10th Amendment “Anti-Commandeering” Doctrine Expressly Protects States’ and Peoples’ Right to Give the Feds the Finger.

22219908_1989591121324700_5800913329827608325_o

United States Supreme Court cases have established and firmly reinforced over the years the legal doctrine holding that the federal government has no authority to force states to participate in implementing or enforcing its federal acts and regulatory programs.

The basis for what is now known as the legal doctrine of “anti-commandeering” was the advice of James Madison, writing in Federalist #46. There, he advised four primary tactics for individuals and states to effectively push back against federal overreach, including a “refusal to cooperate with officers of the Union.”

This lead to the inclusion of the Tenth Amendment within the Bill of Rights to the Constitution which unequivocally and unambiguously states:

“The powers not delegated to the United States by the Constitution, nor prohibited by it to the States, are reserved to the States respectively, or to the people.”

See, generally,

http://tenthamendmentcenter.com/…/anti-commandeering-the-l…/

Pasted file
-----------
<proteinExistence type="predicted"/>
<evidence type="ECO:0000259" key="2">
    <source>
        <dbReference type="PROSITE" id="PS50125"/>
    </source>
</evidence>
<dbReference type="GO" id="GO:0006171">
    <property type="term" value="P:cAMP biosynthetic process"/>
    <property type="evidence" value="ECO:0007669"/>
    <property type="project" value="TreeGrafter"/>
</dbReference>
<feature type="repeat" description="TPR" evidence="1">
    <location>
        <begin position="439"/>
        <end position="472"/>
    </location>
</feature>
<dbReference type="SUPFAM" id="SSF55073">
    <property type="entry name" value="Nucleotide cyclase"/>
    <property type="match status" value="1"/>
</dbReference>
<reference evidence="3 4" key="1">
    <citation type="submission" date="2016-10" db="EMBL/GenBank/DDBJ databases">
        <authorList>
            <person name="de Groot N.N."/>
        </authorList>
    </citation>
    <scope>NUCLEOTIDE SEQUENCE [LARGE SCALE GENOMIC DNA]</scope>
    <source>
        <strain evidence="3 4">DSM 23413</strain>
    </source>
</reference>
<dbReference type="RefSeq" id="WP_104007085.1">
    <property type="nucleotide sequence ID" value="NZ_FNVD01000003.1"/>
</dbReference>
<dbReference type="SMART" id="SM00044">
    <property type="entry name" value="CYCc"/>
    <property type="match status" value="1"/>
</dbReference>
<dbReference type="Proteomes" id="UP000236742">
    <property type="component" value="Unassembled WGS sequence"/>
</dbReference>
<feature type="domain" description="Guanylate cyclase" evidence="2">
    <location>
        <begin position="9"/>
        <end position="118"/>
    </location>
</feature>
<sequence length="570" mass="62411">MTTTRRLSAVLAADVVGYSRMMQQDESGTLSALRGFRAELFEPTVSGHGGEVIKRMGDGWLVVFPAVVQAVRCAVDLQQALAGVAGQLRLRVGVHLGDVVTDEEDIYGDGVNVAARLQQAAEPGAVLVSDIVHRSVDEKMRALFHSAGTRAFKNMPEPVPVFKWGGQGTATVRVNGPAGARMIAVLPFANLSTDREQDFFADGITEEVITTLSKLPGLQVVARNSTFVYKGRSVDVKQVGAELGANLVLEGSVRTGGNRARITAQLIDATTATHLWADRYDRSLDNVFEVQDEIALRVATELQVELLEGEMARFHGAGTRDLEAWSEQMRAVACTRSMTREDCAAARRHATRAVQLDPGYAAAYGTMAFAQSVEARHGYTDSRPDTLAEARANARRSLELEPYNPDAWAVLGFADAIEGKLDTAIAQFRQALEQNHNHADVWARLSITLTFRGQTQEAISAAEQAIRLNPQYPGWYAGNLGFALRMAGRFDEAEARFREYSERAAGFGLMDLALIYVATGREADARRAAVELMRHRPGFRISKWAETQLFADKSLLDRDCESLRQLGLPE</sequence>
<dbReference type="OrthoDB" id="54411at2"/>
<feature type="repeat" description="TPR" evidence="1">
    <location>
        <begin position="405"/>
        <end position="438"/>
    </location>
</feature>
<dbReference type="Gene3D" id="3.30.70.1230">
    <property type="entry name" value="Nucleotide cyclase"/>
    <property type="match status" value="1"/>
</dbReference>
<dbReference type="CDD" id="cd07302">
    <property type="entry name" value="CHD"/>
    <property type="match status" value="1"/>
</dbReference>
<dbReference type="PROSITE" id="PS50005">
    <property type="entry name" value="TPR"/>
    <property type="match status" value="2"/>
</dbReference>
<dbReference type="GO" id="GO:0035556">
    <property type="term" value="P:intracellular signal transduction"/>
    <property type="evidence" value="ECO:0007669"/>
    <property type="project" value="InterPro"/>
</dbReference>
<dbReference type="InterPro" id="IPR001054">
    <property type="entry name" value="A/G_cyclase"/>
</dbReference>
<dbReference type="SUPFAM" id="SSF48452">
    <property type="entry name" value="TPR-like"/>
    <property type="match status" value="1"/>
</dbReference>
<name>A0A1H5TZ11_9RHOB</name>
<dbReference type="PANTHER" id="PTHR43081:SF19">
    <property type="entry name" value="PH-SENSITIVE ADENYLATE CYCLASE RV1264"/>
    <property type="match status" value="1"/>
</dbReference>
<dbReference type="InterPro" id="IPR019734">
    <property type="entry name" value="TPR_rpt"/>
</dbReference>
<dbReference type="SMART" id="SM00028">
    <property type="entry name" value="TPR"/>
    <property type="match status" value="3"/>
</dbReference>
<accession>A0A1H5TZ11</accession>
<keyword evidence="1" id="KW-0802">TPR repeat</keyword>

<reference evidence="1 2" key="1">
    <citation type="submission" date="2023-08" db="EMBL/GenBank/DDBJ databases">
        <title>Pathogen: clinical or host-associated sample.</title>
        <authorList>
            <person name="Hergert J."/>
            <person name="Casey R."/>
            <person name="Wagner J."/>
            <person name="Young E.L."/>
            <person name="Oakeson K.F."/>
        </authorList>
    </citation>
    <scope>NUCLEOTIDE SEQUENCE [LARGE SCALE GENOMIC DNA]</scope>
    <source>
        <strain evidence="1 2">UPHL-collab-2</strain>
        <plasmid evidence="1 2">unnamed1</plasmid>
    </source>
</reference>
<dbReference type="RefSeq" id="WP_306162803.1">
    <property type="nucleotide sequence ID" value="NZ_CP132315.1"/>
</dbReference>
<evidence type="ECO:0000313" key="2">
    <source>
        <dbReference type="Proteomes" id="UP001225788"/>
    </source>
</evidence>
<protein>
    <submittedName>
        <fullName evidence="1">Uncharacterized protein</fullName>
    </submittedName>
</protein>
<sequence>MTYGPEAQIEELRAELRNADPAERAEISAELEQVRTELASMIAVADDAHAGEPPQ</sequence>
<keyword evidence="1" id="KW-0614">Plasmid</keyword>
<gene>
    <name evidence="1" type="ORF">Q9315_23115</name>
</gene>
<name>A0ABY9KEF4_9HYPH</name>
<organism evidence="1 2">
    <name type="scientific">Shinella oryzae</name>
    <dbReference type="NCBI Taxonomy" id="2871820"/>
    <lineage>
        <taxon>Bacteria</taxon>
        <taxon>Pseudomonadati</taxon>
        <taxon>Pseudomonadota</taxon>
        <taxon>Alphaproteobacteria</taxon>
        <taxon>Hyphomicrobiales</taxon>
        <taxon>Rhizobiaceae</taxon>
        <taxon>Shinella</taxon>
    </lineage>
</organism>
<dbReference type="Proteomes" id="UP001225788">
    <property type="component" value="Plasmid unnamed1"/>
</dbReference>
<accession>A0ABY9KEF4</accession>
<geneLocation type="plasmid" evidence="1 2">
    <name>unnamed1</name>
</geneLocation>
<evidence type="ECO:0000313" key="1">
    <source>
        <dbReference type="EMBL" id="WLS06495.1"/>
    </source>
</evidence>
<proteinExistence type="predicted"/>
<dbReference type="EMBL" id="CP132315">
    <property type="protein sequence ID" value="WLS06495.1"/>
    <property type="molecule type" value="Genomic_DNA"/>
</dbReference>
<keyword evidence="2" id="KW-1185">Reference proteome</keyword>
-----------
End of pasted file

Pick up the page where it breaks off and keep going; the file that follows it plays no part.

See, e.g.,

Prigg v. Pennsylvania (1842)(held that the federal government could not force states to implement or carry out the Fugitive Slave Act of 1793);

New York v. United States (1992)(held that the regulations in the Low-Level Radioactive Waste Policy Amendment Act of 1985 were coercive and violated the sovereignty of New York);

Printz v. United States (1997)(held that the Federal Government may neither issue directives requiring the States to address particular problems, nor command the States’ officers, or those of their political subdivisions, to administer or enforce a federal regulatory program);

Independent Business v. Sebelius (2012)(held that the federal government cannot compel states to expand Medicaid by threatening to withhold funding for Medicaid programs already in place, and that allowing Congress to essentially punish states that refused to go along violates constitutional separation of powers).

 

 

Leave a Reply

Fill in your details below or click an icon to log in:

WordPress.com Logo

You are commenting using your WordPress.com account. Log Out / Change )

Twitter picture

You are commenting using your Twitter account. Log Out / Change )

Facebook photo

You are commenting using your Facebook account. Log Out / Change )

Google+ photo

You are commenting using your Google+ account. Log Out / Change )

Connecting to %s